In this structure I passed the polar winter at Fort Conger in entire comfort, using for fuel chips, old papers, bits of tarred paper, and the like picked up during the summer about Fort Conger. To give an idea of the complete insulation of this place from the external cold, I found, on returning from some of the autumn hunting-trips, that I could warm the interior of my tent to156 a comfortable temperature by the judicious burning of a yard of tar roofing paper in my sheet-iron stove.

Winter quarters should be as warm and comfortable as possible, as a matter of improving the effectiveness of the personnel. In this they play a very important part. Men who have passed the winter in comfort and ample warmth have more vitality and endurance and will stand the strain and exposure of the spring sledge-journey better than men who have been uncomfortable and chilly through the winter. This is just as definite a proposition as that Eskimo dogs that have been well fed during the winter will stand the sledge-journey better than dogs that have been half fed. The ideas of toughening one’s self against the cold, of training for the sledge-journey, of inuring one’s self to scant rations, are fallacies.

The Eskimos, through generation of life in the polar regions, have worked out from stern experience the true practice in all such life questions, and we find them keeping their winter habitations heated up to the nineties, and we find them gorging themselves with food when food is to be had. As a result, when the necessity arises, they are in condition, and have a reserve vitality which enables them to endure bitter cold and to go for a long time on scant food.

Even the animals, the musk-ox, the reindeer,157 the hare, know the trick, and during the summer eat incessantly and travel little, and thus get themselves in condition for the bitter winter when it requires incessant travel to secure starvation rations.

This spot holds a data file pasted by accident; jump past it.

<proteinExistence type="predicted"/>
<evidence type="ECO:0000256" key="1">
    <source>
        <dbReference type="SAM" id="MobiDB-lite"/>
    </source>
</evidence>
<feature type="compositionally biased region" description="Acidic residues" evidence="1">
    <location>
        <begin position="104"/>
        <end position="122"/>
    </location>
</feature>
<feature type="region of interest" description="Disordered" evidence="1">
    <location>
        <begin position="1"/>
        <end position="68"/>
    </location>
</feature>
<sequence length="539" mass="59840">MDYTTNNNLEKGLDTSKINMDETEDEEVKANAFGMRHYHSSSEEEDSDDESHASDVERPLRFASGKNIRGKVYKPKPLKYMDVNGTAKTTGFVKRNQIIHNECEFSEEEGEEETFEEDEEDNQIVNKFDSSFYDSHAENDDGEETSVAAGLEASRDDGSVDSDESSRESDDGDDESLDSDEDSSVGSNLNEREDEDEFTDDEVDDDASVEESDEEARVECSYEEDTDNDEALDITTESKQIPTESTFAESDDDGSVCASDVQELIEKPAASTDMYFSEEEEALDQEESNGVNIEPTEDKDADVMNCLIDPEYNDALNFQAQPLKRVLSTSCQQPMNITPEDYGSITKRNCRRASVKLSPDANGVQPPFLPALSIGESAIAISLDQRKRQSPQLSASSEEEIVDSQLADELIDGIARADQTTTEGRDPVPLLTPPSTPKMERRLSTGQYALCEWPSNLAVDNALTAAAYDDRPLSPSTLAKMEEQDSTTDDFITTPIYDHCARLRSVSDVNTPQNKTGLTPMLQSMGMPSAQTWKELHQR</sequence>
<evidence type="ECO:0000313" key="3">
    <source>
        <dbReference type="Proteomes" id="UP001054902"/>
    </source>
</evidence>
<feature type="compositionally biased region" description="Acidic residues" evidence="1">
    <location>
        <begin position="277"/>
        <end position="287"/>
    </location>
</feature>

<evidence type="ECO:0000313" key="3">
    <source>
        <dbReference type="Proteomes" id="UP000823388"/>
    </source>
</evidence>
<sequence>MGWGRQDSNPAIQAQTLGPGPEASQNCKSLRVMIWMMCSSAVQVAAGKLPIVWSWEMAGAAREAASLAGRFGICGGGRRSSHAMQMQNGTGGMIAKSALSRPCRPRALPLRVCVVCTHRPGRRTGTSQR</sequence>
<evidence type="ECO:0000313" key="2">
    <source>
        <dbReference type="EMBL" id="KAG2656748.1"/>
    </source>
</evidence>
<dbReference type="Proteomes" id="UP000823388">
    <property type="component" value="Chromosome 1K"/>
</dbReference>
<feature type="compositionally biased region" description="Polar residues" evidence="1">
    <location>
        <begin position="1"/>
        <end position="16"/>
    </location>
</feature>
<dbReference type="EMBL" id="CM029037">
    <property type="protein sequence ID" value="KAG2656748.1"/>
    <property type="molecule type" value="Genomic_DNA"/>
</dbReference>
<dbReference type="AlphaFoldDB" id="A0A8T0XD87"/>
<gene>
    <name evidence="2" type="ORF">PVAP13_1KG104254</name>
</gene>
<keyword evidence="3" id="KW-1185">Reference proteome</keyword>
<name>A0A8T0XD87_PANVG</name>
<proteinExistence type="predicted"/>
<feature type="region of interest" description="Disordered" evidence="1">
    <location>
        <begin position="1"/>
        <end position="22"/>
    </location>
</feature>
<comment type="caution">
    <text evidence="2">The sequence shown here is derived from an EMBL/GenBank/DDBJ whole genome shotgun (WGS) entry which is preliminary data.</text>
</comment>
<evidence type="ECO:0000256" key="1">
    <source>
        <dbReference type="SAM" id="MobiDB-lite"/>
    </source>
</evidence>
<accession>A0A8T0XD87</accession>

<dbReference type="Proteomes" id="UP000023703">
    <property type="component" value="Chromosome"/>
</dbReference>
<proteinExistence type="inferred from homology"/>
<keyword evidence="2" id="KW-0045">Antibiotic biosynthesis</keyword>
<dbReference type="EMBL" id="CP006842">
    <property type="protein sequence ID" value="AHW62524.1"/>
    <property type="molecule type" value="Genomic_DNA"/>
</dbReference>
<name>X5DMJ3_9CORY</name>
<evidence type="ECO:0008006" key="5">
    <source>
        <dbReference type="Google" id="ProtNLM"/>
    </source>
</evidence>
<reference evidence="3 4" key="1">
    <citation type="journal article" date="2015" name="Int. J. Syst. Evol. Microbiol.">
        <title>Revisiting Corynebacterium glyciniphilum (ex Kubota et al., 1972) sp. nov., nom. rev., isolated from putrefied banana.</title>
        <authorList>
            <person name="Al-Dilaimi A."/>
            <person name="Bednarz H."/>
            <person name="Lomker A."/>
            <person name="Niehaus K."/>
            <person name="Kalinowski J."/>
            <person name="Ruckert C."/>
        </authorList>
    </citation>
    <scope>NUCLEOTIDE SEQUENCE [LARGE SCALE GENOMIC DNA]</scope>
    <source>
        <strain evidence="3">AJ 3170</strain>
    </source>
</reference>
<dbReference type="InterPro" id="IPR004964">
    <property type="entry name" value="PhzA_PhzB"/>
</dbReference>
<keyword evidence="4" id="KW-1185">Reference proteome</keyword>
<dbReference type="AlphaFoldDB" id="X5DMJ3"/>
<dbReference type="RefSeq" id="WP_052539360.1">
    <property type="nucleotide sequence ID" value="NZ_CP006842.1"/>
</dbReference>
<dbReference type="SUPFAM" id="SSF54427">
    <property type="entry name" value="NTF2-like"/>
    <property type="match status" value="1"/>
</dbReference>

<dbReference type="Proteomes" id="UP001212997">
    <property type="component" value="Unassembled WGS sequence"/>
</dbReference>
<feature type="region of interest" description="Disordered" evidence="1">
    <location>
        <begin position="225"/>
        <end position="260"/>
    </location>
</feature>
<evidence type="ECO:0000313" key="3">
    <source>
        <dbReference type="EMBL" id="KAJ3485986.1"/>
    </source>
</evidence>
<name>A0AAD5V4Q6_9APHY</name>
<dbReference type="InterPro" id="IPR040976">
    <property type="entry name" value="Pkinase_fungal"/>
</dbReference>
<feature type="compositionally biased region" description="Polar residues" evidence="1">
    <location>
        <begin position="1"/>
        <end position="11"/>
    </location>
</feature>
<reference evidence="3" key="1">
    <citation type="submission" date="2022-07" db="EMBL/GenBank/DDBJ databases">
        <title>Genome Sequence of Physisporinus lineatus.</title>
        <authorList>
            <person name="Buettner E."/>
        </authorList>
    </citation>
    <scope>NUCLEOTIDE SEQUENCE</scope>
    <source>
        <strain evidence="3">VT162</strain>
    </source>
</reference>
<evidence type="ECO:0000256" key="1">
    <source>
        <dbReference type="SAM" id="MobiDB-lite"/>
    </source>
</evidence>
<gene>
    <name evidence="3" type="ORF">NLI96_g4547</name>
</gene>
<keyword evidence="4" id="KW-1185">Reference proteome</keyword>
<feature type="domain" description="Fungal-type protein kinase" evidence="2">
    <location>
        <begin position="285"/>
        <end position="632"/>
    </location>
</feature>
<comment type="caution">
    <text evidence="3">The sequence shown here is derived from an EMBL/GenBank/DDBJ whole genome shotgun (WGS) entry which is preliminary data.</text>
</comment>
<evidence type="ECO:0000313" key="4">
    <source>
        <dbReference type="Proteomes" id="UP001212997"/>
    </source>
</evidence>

After the question of suitable quarters for a party comes the problem of keeping them in good spirits during the four months of darkness, the secret of which lies in keeping each member busy and in varying the monotony of the work as much as possible. For this purpose much of my material was taken north in the rough, and the work of shaping it—building sledges for our spring work, making harnesses for the dogs, our fur clothing, and other equipment—as well as regular hunting-trips, kept time from hanging heavily on our hands. The younger members of the party invariably went out on hunting-parties during the eight or ten days of moonlight each month, those who went into the field one moon staying on the ship the next. The coming and going of these parties gave plenty to talk about and to look forward to.

As for hedging my men about with rigorous rules, I believe it is not necessary, and have never done it. Much of the routine of ship life was laid aside while we were in winter quarters, there being only the watches of the regular day and night watchmen, the only regular bells being a signal158 for all noise to cease at ten in the evening, and another for lights to be turned out at midnight. Meals were served at regular hours in the mess-rooms, and lights were supposed to be out at midnight, but were not forbidden if a man wanted one after that time. For the Eskimos there was one rigid rule—no noise was to be made by them after the ten o’clock bell until eight the next morning. And they knew, if they were up late at night, they would be expected to go on with their work of building sledges and making fur clothing as usual the next day. The engineers and sailors, besides attending to their regular work, sometimes helped with the equipment, but seldom went out on hunting-trips.

I had a fairly complete arctic library in my cabin, and these books were borrowed one at a time by the different members of the expedition. We also had a good collection of the best novels, which did much to while away the long evenings, and a pianola, the gift of a friend, gave us all great pleasure. The sailors amused themselves with games of checkers, dominoes, cards, in story-telling, boxing, and in contests of strength with the Eskimos. A banjo or an accordion was in almost every party, and frequent phonograph concerts in charge of the steward, Percy, varied the monotony. Holidays like Christmas, New Year’s, Thanksgiving, and birthdays were observed159 by a special dinner, with a table-cloth and our best dishes, with perhaps games or sports afterward. On all my expeditions few, if any, complaints of homesickness or monotony were made.